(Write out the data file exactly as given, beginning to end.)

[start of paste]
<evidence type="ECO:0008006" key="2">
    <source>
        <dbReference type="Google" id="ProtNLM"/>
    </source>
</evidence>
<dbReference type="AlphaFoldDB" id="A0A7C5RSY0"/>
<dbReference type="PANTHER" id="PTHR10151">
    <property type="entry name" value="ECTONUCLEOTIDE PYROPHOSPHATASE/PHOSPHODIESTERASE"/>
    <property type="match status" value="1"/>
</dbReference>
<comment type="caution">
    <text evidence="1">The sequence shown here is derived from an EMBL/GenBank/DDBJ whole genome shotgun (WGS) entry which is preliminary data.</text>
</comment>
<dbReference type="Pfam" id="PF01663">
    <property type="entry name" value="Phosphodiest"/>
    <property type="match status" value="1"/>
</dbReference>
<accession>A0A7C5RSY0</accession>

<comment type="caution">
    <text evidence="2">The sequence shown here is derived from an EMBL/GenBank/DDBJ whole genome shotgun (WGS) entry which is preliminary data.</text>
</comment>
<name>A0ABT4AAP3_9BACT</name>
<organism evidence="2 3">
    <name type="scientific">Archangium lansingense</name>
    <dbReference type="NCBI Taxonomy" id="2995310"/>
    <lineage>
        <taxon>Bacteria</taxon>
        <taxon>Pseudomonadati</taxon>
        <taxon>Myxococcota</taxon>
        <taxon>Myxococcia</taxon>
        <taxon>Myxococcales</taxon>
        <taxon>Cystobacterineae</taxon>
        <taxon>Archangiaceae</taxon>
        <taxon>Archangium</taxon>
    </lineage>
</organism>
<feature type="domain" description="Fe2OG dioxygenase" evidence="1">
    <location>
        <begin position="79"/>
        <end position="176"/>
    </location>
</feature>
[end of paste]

<evidence type="ECO:0008006" key="2">
    <source>
        <dbReference type="Google" id="ProtNLM"/>
    </source>
</evidence>
<dbReference type="AlphaFoldDB" id="A0A7C5RSY0"/>
<dbReference type="PANTHER" id="PTHR10151">
    <property type="entry name" value="ECTONUCLEOTIDE PYROPHOSPHATASE/PHOSPHODIESTERASE"/>
    <property type="match status" value="1"/>
</dbReference>
<comment type="caution">
    <text evidence="1">The sequence shown here is derived from an EMBL/GenBank/DDBJ whole genome shotgun (WGS) entry which is preliminary data.</text>
</comment>
<dbReference type="Pfam" id="PF01663">
    <property type="entry name" value="Phosphodiest"/>
    <property type="match status" value="1"/>
</dbReference>
<accession>A0A7C5RSY0</accession>

<comment type="caution">
    <text evidence="2">The sequence shown here is derived from an EMBL/GenBank/DDBJ whole genome shotgun (WGS) entry which is preliminary data.</text>
</comment>
<name>A0ABT4AAP3_9BACT</name>
<organism evidence="2 3">
    <name type="scientific">Archangium lansingense</name>
    <dbReference type="NCBI Taxonomy" id="2995310"/>
    <lineage>
        <taxon>Bacteria</taxon>
        <taxon>Pseudomonadati</taxon>
        <taxon>Myxococcota</taxon>
        <taxon>Myxococcia</taxon>
        <taxon>Myxococcales</taxon>
        <taxon>Cystobacterineae</taxon>
        <taxon>Archangiaceae</taxon>
        <taxon>Archangium</taxon>
    </lineage>
</organism>
<feature type="domain" description="Fe2OG dioxygenase" evidence="1">
    <location>
        <begin position="79"/>
        <end position="176"/>
    </location>
</feature>